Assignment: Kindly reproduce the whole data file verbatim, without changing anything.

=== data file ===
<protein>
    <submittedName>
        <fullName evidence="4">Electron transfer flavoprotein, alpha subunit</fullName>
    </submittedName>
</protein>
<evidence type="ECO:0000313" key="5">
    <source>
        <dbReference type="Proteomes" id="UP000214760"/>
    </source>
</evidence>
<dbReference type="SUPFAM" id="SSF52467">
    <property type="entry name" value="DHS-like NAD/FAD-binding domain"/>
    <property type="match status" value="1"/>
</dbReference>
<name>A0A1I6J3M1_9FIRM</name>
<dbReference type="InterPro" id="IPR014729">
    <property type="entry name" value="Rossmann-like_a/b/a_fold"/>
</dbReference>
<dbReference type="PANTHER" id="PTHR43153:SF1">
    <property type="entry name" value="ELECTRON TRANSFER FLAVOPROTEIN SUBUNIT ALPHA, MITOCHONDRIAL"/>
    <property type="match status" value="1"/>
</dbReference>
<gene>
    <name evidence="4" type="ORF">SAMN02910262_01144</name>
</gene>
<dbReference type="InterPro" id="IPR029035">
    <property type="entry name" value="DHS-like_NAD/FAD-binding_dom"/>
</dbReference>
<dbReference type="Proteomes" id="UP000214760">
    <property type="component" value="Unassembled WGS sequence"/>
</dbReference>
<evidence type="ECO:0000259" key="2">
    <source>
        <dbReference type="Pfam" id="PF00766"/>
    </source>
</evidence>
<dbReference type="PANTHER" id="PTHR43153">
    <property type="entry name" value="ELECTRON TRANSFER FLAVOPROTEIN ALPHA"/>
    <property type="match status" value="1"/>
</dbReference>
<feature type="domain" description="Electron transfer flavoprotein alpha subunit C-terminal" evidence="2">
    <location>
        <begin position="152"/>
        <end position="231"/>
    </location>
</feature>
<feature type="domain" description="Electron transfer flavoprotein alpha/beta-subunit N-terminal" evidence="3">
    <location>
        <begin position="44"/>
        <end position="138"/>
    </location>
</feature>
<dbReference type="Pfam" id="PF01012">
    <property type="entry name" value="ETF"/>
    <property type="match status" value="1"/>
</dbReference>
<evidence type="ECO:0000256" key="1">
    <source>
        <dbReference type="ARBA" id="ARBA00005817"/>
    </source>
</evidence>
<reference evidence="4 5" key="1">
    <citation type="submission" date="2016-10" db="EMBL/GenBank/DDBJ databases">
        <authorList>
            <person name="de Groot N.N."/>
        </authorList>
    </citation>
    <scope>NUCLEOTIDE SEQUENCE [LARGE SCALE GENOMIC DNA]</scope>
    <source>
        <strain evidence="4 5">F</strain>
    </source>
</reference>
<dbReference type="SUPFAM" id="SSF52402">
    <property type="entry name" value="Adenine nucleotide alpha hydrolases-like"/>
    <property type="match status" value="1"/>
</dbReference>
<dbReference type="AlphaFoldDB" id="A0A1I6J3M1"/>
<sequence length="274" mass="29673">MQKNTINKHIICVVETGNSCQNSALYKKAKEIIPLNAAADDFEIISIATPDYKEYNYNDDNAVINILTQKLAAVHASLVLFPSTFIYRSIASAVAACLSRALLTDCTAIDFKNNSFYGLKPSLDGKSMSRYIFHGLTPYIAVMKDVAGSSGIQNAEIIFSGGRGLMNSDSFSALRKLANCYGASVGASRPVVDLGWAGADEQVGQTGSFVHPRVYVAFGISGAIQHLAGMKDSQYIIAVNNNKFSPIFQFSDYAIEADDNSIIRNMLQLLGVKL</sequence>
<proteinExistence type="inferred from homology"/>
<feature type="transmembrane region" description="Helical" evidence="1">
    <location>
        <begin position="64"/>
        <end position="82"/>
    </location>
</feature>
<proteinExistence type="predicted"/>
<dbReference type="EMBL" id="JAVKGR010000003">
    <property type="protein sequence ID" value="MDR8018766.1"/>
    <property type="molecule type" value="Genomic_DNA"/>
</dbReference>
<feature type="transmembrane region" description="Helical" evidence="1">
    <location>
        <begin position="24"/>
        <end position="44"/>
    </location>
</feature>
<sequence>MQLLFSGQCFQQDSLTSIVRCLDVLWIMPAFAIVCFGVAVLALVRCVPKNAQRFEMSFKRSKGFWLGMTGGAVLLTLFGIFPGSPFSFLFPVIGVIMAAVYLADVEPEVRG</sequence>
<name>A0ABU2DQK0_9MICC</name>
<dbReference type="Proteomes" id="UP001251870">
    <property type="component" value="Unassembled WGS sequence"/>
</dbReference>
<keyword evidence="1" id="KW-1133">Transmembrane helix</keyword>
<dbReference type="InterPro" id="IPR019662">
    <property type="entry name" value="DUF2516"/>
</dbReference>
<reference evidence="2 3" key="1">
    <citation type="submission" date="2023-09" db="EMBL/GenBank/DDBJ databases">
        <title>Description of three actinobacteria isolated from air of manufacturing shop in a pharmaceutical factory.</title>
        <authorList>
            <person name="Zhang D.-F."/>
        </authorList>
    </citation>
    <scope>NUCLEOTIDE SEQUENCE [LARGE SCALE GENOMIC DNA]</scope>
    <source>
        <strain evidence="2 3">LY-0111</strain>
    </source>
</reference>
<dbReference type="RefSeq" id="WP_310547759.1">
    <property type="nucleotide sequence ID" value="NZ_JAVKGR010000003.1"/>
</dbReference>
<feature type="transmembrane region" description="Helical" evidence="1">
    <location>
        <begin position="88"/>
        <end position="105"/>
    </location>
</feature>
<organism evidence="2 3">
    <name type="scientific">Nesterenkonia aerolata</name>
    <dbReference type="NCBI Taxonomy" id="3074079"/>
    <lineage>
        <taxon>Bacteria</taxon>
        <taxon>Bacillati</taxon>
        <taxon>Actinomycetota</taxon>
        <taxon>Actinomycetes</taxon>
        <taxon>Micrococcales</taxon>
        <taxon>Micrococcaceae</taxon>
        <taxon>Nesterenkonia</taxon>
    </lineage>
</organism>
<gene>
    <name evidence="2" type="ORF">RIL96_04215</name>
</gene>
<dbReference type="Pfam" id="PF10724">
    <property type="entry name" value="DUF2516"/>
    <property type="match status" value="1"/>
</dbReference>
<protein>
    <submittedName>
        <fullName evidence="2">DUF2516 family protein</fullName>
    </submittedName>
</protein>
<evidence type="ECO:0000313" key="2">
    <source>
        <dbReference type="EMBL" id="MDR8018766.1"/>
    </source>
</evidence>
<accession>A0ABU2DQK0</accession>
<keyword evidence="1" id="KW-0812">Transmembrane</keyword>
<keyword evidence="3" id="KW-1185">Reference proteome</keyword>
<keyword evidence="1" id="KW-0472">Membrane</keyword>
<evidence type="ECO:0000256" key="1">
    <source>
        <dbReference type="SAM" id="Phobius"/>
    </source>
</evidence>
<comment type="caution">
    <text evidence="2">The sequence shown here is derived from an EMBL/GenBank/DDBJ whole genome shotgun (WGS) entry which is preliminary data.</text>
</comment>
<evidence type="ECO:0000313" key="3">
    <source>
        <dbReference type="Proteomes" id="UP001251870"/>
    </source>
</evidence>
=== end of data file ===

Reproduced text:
<protein>
    <submittedName>
        <fullName evidence="4">Electron transfer flavoprotein, alpha subunit</fullName>
    </submittedName>
</protein>
<evidence type="ECO:0000313" key="5">
    <source>
        <dbReference type="Proteomes" id="UP000214760"/>
    </source>
</evidence>
<dbReference type="SUPFAM" id="SSF52467">
    <property type="entry name" value="DHS-like NAD/FAD-binding domain"/>
    <property type="match status" value="1"/>
</dbReference>
<name>A0A1I6J3M1_9FIRM</name>
<dbReference type="InterPro" id="IPR014729">
    <property type="entry name" value="Rossmann-like_a/b/a_fold"/>
</dbReference>
<dbReference type="PANTHER" id="PTHR43153:SF1">
    <property type="entry name" value="ELECTRON TRANSFER FLAVOPROTEIN SUBUNIT ALPHA, MITOCHONDRIAL"/>
    <property type="match status" value="1"/>
</dbReference>
<gene>
    <name evidence="4" type="ORF">SAMN02910262_01144</name>
</gene>
<dbReference type="InterPro" id="IPR029035">
    <property type="entry name" value="DHS-like_NAD/FAD-binding_dom"/>
</dbReference>
<dbReference type="Proteomes" id="UP000214760">
    <property type="component" value="Unassembled WGS sequence"/>
</dbReference>
<evidence type="ECO:0000259" key="2">
    <source>
        <dbReference type="Pfam" id="PF00766"/>
    </source>
</evidence>
<dbReference type="PANTHER" id="PTHR43153">
    <property type="entry name" value="ELECTRON TRANSFER FLAVOPROTEIN ALPHA"/>
    <property type="match status" value="1"/>
</dbReference>
<feature type="domain" description="Electron transfer flavoprotein alpha subunit C-terminal" evidence="2">
    <location>
        <begin position="152"/>
        <end position="231"/>
    </location>
</feature>
<feature type="domain" description="Electron transfer flavoprotein alpha/beta-subunit N-terminal" evidence="3">
    <location>
        <begin position="44"/>
        <end position="138"/>
    </location>
</feature>
<dbReference type="Pfam" id="PF01012">
    <property type="entry name" value="ETF"/>
    <property type="match status" value="1"/>
</dbReference>
<evidence type="ECO:0000256" key="1">
    <source>
        <dbReference type="ARBA" id="ARBA00005817"/>
    </source>
</evidence>
<reference evidence="4 5" key="1">
    <citation type="submission" date="2016-10" db="EMBL/GenBank/DDBJ databases">
        <authorList>
            <person name="de Groot N.N."/>
        </authorList>
    </citation>
    <scope>NUCLEOTIDE SEQUENCE [LARGE SCALE GENOMIC DNA]</scope>
    <source>
        <strain evidence="4 5">F</strain>
    </source>
</reference>
<dbReference type="SUPFAM" id="SSF52402">
    <property type="entry name" value="Adenine nucleotide alpha hydrolases-like"/>
    <property type="match status" value="1"/>
</dbReference>
<dbReference type="AlphaFoldDB" id="A0A1I6J3M1"/>
<sequence length="274" mass="29673">MQKNTINKHIICVVETGNSCQNSALYKKAKEIIPLNAAADDFEIISIATPDYKEYNYNDDNAVINILTQKLAAVHASLVLFPSTFIYRSIASAVAACLSRALLTDCTAIDFKNNSFYGLKPSLDGKSMSRYIFHGLTPYIAVMKDVAGSSGIQNAEIIFSGGRGLMNSDSFSALRKLANCYGASVGASRPVVDLGWAGADEQVGQTGSFVHPRVYVAFGISGAIQHLAGMKDSQYIIAVNNNKFSPIFQFSDYAIEADDNSIIRNMLQLLGVKL</sequence>
<proteinExistence type="inferred from homology"/>
<feature type="transmembrane region" description="Helical" evidence="1">
    <location>
        <begin position="64"/>
        <end position="82"/>
    </location>
</feature>
<proteinExistence type="predicted"/>
<dbReference type="EMBL" id="JAVKGR010000003">
    <property type="protein sequence ID" value="MDR8018766.1"/>
    <property type="molecule type" value="Genomic_DNA"/>
</dbReference>
<feature type="transmembrane region" description="Helical" evidence="1">
    <location>
        <begin position="24"/>
        <end position="44"/>
    </location>
</feature>
<sequence>MQLLFSGQCFQQDSLTSIVRCLDVLWIMPAFAIVCFGVAVLALVRCVPKNAQRFEMSFKRSKGFWLGMTGGAVLLTLFGIFPGSPFSFLFPVIGVIMAAVYLADVEPEVRG</sequence>
<name>A0ABU2DQK0_9MICC</name>
<dbReference type="Proteomes" id="UP001251870">
    <property type="component" value="Unassembled WGS sequence"/>
</dbReference>
<keyword evidence="1" id="KW-1133">Transmembrane helix</keyword>
<dbReference type="InterPro" id="IPR019662">
    <property type="entry name" value="DUF2516"/>
</dbReference>
<reference evidence="2 3" key="1">
    <citation type="submission" date="2023-09" db="EMBL/GenBank/DDBJ databases">
        <title>Description of three actinobacteria isolated from air of manufacturing shop in a pharmaceutical factory.</title>
        <authorList>
            <person name="Zhang D.-F."/>
        </authorList>
    </citation>
    <scope>NUCLEOTIDE SEQUENCE [LARGE SCALE GENOMIC DNA]</scope>
    <source>
        <strain evidence="2 3">LY-0111</strain>
    </source>
</reference>
<dbReference type="RefSeq" id="WP_310547759.1">
    <property type="nucleotide sequence ID" value="NZ_JAVKGR010000003.1"/>
</dbReference>
<feature type="transmembrane region" description="Helical" evidence="1">
    <location>
        <begin position="88"/>
        <end position="105"/>
    </location>
</feature>
<organism evidence="2 3">
    <name type="scientific">Nesterenkonia aerolata</name>
    <dbReference type="NCBI Taxonomy" id="3074079"/>
    <lineage>
        <taxon>Bacteria</taxon>
        <taxon>Bacillati</taxon>
        <taxon>Actinomycetota</taxon>
        <taxon>Actinomycetes</taxon>
        <taxon>Micrococcales</taxon>
        <taxon>Micrococcaceae</taxon>
        <taxon>Nesterenkonia</taxon>
    </lineage>
</organism>
<gene>
    <name evidence="2" type="ORF">RIL96_04215</name>
</gene>
<dbReference type="Pfam" id="PF10724">
    <property type="entry name" value="DUF2516"/>
    <property type="match status" value="1"/>
</dbReference>
<protein>
    <submittedName>
        <fullName evidence="2">DUF2516 family protein</fullName>
    </submittedName>
</protein>
<evidence type="ECO:0000313" key="2">
    <source>
        <dbReference type="EMBL" id="MDR8018766.1"/>
    </source>
</evidence>
<accession>A0ABU2DQK0</accession>
<keyword evidence="1" id="KW-0812">Transmembrane</keyword>
<keyword evidence="3" id="KW-1185">Reference proteome</keyword>
<keyword evidence="1" id="KW-0472">Membrane</keyword>
<evidence type="ECO:0000256" key="1">
    <source>
        <dbReference type="SAM" id="Phobius"/>
    </source>
</evidence>
<comment type="caution">
    <text evidence="2">The sequence shown here is derived from an EMBL/GenBank/DDBJ whole genome shotgun (WGS) entry which is preliminary data.</text>
</comment>
<evidence type="ECO:0000313" key="3">
    <source>
        <dbReference type="Proteomes" id="UP001251870"/>
    </source>
</evidence>